Pro Tip: Avoid the “conveyer belt” where you inch up to the center of the altar as the couple in front of you walks. Stay on your marked spot until it’s your turn to recess. 

Parents and grandparents may recess in reverse order they processed OR they can remain seated in their seats as family photos will most likely take place back at the altar after the recessional. 

What are the rules for inviting children to weddings?

According to traditional etiquette, it is not appropriate to list a reception as “adult-only” on the invitation. This should be communicated by the names listed on the envelope.

Most guests understand that if an invitation is addressed to “Mr. and Mrs. John Smith” and there is no mention of “and family” then the invitation is only for the parents.

In certain instances where my client knows that her family has a history of bringing more people than those actually invited, I encourage them to include a line on the response card that reads “___ seats have been reserved in your honor.”  The client then fills in the specific number allowed per invitation. This just helps reiterate exactly how many people the invitation was intended for. If it’s a family of four and the response card reads two seats have been reserved in your honor, the message should be pretty clear. It is a gentler way of saying, don’t bring your kids and don’t assume you can bring a date.

If children are invited to your wedding consider putting together a special kids’ table, area or favors. 

Can I walk down the aisle to any song I want or should it be more traditional?

Of course you can!  There is beauty in tradition if it holds meaning for you, but I am a firm believer in each wedding representing the bride and groom. How do you want to feel as you walk down the aisle? Canon in D, an organ, an acoustic guitar, “A Thousand Years”, a string quartet playing a pop cover ALL have their place.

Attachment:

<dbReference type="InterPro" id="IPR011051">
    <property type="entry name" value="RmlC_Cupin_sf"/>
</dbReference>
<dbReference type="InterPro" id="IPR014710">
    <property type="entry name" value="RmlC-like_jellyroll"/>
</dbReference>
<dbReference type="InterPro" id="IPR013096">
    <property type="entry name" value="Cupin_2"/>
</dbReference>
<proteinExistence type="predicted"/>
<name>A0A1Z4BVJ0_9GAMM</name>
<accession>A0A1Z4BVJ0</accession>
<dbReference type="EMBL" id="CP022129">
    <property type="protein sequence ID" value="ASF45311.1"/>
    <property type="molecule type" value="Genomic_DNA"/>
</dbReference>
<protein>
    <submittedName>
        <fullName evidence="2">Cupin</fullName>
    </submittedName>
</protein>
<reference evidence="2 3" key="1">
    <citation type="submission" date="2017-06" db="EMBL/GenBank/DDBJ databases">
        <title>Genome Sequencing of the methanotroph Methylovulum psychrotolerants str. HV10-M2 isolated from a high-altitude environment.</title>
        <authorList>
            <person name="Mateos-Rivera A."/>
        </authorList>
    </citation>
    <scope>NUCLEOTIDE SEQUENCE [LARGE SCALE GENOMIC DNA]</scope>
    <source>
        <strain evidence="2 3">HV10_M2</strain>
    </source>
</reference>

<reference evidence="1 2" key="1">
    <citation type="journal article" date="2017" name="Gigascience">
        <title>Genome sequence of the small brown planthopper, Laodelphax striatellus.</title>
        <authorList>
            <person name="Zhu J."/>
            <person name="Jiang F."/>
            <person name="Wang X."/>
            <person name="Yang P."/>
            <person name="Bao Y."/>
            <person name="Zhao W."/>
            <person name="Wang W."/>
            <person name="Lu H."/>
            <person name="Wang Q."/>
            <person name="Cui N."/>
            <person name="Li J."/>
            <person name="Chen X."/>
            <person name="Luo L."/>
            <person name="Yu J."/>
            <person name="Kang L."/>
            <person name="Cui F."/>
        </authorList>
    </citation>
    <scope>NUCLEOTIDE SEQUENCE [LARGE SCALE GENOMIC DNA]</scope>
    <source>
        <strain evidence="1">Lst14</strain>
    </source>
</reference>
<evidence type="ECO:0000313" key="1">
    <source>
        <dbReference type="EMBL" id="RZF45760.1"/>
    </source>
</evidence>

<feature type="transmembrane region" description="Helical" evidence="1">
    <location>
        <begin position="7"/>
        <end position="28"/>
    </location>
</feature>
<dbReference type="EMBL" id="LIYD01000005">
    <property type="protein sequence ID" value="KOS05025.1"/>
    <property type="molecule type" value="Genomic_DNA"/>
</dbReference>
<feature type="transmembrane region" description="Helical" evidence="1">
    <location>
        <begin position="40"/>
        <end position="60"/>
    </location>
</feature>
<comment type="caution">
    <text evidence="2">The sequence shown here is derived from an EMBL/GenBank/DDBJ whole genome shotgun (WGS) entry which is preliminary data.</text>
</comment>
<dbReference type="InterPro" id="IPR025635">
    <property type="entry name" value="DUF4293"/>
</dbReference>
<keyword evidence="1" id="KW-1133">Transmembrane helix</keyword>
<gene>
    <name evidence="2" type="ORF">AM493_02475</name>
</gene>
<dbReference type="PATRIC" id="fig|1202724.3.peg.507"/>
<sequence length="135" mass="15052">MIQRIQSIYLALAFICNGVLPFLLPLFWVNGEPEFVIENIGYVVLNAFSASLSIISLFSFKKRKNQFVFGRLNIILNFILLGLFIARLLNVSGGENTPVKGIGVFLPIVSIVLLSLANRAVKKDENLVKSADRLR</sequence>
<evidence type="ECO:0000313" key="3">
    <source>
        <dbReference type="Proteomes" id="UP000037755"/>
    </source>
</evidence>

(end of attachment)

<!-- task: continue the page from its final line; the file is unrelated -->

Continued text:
Where should immediate family sit?

Traditionally the front two rows on either side of the aisle. 

Should we write our own vows?

It depends! This is YOUR wedding. Would personalized vows carry a lot of meaning for you and your fiancé? Or do you both dread public speaking?

If writing your own vows excites you or if traditional vows don’t capture the full picture of you and your fiancé – go for it! If you are wondering whether you should write your own vows even though it’s not something you would enjoy — traditional is beautiful! 

Pro-Tip: Churches usually only offer traditional vows so if you are getting married at a church, but would like to write your own vows consider exchanging them by letter earlier in the day or taking a private moment after the ceremony to read them to each other with your photographer and videographer.

How important are traditions?

Planning a wedding involves hundreds of thousands of decisions. As you move through the planning process with its highs and lows, remind yourself of what a unique opportunity this is to represent yourself as a couple.

If you feel “meh” about a certain traditional — like tossing your bouquet, for example—toss it! There are too many decisions to be made to waste time on something you don’t care about.

You will be surrounded by those you hold most dear as you lavishly celebrate a new chapter and commitment. That’s amazing!

You don’t have to do anything just because “everyone” else does if it’s not something you appreciate. Look at the traditional wedding as a framework that you can either work within, be inspired by, or eschew!

There are no wrong answers when it comes to what your perfect wedding looks like. A meaningful ceremony, delicious food, drinks, great music, personalized celebration, thoughtful design and the right team to pull it together is the recipe for a perfect wedding — have FUN choosing your unique ingredients to get there!


A special thank you for all the insights — and pro-tips from Sava Sipe of Two Be Wed. To work with Sava and the Two Be Wed team, visit their Brides of Houston vendor page today!